In the DSM-IV-TR, specific impulse control disorders not elsewhere classified (ICD) have been designated following four principles: (1) through the addition of an adjective that emphasizes the aberrant character of an otherwise normal behaviour (e.g., pathological gambling); (2) by means of metaphors (such as in intermittent explosive disorder); (3) according to the presumably quintessential nature of their main signs and symptoms, such as impulsive (e.g., impulse control disorders not elsewhere classified), compulsive (e.g., compulsive shopping), or addictive (e.g., internet addiction); or (4) using Greek suffix mania (e.g., kleptomania, pyromania, and trichotillomania). Given this flagrant inconsistency, we argue that time has come to adopt a less arbitrary way of describing these disorders, at least until it becomes clearer whether they are really impulsive, compulsive or addictive or if the preoccupation with this distinction is valid. In keeping with DSM's emphasis on descriptive phenomenology rather than on unsupported theory, a less biased terminology is in order. Therefore, we would like to suggest: (1) the substitution of the term ICD by the more neutral expression 'volitional disorders not elsewhere classified'; (2) the use of the classical Greek suffix mania, already present in some DSM-IV-TR ICDs, as the main naming principle to be adopted in the DSM-V; and (3) the creation of compulsive, impulsive, and mixed subtypes of the 'volitional disorders not elsewhere classified', since they are beginning to be validated by treatment trials.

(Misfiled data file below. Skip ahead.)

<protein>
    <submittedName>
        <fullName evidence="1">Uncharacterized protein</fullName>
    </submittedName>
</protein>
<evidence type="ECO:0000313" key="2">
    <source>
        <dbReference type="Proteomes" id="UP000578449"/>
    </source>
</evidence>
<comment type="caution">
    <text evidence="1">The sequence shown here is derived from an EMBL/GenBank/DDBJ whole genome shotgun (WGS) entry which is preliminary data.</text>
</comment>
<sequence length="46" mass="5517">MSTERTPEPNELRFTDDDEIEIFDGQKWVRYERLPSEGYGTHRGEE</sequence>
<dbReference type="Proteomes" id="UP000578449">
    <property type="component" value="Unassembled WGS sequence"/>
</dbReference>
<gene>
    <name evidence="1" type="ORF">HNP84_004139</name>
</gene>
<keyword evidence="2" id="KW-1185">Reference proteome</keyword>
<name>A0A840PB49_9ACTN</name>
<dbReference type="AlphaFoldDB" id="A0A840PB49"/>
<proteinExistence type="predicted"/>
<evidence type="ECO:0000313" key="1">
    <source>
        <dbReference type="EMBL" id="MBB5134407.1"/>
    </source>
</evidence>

- Obsessive compulsive disorder